The Supreme Court in Erceg v Erceg [2016] NZSC 135 recently explored the tension between non-publication orders and the principle of open justice.

An application was made to prevent publication of particular matters that could arise in oral argument during a prospective hearing. These matters included such details as the financial amounts, and the identities of family members receiving those amounts, distributed under two trusts that had been settled by the late Michael Erceg, the founder of Independent Liquor.

The Court noted that the principle of open justice was a principle of constitutional importance and was fundamental to the common law system of civil and criminal justice. Nonetheless, there were circumstances when this principle would be departed from to the extent necessary to serve the ends of justice. A classic example is the suppression of the identity of victims of sexual assault.

The Court affirmed that the New Zealand courts have the inherent power to make non-publication orders binding against the public at large. This was contrary to an earlier Privy Council decision that held the power must be conferred by legislation (see Independent Publishing Co Ltd v Attorney-General of Trinidad and Tobago [2004] UKPC 26, [2005] 1 AC 190 at [67]).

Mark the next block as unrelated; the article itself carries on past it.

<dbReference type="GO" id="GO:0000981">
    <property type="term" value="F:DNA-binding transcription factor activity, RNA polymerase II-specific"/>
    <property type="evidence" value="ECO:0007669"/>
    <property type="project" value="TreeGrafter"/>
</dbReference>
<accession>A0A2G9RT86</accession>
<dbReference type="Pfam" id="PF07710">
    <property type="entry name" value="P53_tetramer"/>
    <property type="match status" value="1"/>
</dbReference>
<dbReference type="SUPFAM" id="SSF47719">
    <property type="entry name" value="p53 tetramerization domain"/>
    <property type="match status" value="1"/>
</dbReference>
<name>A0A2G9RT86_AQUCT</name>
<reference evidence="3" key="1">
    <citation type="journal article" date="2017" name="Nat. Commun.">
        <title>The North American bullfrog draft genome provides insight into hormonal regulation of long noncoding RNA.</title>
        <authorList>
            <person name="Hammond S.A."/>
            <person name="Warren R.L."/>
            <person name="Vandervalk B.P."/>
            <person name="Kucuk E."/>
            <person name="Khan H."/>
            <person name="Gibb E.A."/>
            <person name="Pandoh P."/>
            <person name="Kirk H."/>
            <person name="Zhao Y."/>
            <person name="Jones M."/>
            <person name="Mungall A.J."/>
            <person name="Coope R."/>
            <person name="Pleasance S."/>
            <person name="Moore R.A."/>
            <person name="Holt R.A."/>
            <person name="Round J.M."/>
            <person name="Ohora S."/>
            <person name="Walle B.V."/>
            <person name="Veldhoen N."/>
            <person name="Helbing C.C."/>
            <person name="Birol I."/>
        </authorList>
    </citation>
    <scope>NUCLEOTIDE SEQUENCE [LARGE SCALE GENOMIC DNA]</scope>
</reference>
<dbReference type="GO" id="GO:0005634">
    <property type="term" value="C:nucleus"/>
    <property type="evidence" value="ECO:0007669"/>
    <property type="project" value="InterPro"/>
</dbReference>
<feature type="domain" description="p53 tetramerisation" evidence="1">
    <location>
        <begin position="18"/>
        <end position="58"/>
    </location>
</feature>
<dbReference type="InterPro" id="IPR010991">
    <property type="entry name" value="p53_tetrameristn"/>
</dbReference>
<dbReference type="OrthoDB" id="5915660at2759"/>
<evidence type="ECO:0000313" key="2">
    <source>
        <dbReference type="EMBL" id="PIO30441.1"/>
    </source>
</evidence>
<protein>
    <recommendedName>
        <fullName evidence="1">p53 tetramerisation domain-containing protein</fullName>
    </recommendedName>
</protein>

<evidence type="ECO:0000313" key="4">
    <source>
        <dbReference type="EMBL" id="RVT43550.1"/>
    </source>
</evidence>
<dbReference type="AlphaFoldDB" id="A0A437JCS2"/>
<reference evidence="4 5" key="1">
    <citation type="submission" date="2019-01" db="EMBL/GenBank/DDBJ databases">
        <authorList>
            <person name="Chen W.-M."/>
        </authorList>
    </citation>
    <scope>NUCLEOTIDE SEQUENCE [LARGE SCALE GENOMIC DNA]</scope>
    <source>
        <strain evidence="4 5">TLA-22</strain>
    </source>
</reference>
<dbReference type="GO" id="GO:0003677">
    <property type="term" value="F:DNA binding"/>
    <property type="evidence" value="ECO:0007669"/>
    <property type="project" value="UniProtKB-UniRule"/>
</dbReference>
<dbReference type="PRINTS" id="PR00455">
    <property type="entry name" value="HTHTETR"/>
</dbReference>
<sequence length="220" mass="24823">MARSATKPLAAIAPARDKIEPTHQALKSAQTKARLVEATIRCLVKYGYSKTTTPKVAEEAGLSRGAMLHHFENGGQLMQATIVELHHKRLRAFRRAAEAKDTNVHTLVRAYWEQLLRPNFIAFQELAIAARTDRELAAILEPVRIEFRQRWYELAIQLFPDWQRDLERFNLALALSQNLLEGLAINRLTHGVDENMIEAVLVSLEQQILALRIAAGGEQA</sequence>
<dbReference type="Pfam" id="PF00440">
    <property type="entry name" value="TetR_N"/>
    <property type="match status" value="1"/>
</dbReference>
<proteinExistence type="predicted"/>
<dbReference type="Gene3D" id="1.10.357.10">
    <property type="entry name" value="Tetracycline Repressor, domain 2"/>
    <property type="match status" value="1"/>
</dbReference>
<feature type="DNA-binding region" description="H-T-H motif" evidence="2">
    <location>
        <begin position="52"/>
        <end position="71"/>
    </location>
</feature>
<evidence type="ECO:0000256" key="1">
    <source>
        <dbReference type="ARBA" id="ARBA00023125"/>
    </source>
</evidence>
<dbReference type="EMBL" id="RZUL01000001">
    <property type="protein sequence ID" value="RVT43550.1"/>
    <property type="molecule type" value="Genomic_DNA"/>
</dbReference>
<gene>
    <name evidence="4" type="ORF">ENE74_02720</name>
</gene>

However, the threshold for success in obtaining non-publication orders is a high one. Prior decisions were noted in which the courts had declined to make non-publication or confidentiality orders for matters which would be:

  • Embarrassing (such as, a person being under financial pressure); or
  • Unwelcome (such as, the public airing of what were seen as private family matters).

The party seeking the order must show specific adverse consequences sufficient to justify an exception to the fundamental rule. An example where an order may be granted is for the protection of confidential information, such as trade secrets and commercially sensitive information.

The application was declined on the basis that it had not been demonstrated to the requisite high standard that the interests of justice required a departure from the usual principle of open justice.

See the Court's decision here.